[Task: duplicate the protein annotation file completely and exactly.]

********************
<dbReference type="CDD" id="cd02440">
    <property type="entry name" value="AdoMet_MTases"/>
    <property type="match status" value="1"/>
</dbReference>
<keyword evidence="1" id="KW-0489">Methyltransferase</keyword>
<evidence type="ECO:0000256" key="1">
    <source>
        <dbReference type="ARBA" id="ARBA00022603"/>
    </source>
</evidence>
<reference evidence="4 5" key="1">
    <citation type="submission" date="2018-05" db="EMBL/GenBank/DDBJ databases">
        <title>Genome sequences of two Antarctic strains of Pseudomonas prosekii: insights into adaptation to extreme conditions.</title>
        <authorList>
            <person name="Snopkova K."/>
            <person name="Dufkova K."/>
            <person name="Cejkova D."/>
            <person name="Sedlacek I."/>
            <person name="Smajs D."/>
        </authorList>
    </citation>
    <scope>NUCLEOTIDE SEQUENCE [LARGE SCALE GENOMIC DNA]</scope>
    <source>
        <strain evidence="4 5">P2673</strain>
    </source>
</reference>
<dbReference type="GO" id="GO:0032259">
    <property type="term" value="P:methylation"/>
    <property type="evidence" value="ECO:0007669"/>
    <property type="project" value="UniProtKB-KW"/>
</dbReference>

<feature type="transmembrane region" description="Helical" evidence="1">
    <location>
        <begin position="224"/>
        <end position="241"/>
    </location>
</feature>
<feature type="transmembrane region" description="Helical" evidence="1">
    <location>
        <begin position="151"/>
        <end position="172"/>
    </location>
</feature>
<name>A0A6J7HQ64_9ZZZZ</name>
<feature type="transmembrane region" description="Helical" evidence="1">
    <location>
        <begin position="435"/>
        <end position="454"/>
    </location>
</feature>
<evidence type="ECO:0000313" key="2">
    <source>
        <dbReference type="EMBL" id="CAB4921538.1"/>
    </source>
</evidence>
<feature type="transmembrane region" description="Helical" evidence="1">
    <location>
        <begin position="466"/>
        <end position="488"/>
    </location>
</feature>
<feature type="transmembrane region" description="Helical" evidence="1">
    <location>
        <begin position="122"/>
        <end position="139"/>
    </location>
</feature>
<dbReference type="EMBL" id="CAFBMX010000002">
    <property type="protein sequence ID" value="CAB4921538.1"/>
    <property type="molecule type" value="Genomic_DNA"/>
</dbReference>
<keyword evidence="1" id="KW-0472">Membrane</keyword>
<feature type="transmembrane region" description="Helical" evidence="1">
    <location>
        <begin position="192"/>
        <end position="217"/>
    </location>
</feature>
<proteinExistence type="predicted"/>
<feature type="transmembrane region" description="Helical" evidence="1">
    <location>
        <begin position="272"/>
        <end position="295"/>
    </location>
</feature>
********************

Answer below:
<dbReference type="CDD" id="cd02440">
    <property type="entry name" value="AdoMet_MTases"/>
    <property type="match status" value="1"/>
</dbReference>
<keyword evidence="1" id="KW-0489">Methyltransferase</keyword>
<evidence type="ECO:0000256" key="1">
    <source>
        <dbReference type="ARBA" id="ARBA00022603"/>
    </source>
</evidence>
<reference evidence="4 5" key="1">
    <citation type="submission" date="2018-05" db="EMBL/GenBank/DDBJ databases">
        <title>Genome sequences of two Antarctic strains of Pseudomonas prosekii: insights into adaptation to extreme conditions.</title>
        <authorList>
            <person name="Snopkova K."/>
            <person name="Dufkova K."/>
            <person name="Cejkova D."/>
            <person name="Sedlacek I."/>
            <person name="Smajs D."/>
        </authorList>
    </citation>
    <scope>NUCLEOTIDE SEQUENCE [LARGE SCALE GENOMIC DNA]</scope>
    <source>
        <strain evidence="4 5">P2673</strain>
    </source>
</reference>
<dbReference type="GO" id="GO:0032259">
    <property type="term" value="P:methylation"/>
    <property type="evidence" value="ECO:0007669"/>
    <property type="project" value="UniProtKB-KW"/>
</dbReference>

<feature type="transmembrane region" description="Helical" evidence="1">
    <location>
        <begin position="224"/>
        <end position="241"/>
    </location>
</feature>
<feature type="transmembrane region" description="Helical" evidence="1">
    <location>
        <begin position="151"/>
        <end position="172"/>
    </location>
</feature>
<name>A0A6J7HQ64_9ZZZZ</name>
<feature type="transmembrane region" description="Helical" evidence="1">
    <location>
        <begin position="435"/>
        <end position="454"/>
    </location>
</feature>
<evidence type="ECO:0000313" key="2">
    <source>
        <dbReference type="EMBL" id="CAB4921538.1"/>
    </source>
</evidence>
<feature type="transmembrane region" description="Helical" evidence="1">
    <location>
        <begin position="466"/>
        <end position="488"/>
    </location>
</feature>
<feature type="transmembrane region" description="Helical" evidence="1">
    <location>
        <begin position="122"/>
        <end position="139"/>
    </location>
</feature>
<dbReference type="EMBL" id="CAFBMX010000002">
    <property type="protein sequence ID" value="CAB4921538.1"/>
    <property type="molecule type" value="Genomic_DNA"/>
</dbReference>
<keyword evidence="1" id="KW-0472">Membrane</keyword>
<feature type="transmembrane region" description="Helical" evidence="1">
    <location>
        <begin position="192"/>
        <end position="217"/>
    </location>
</feature>
<proteinExistence type="predicted"/>
<feature type="transmembrane region" description="Helical" evidence="1">
    <location>
        <begin position="272"/>
        <end position="295"/>
    </location>
</feature>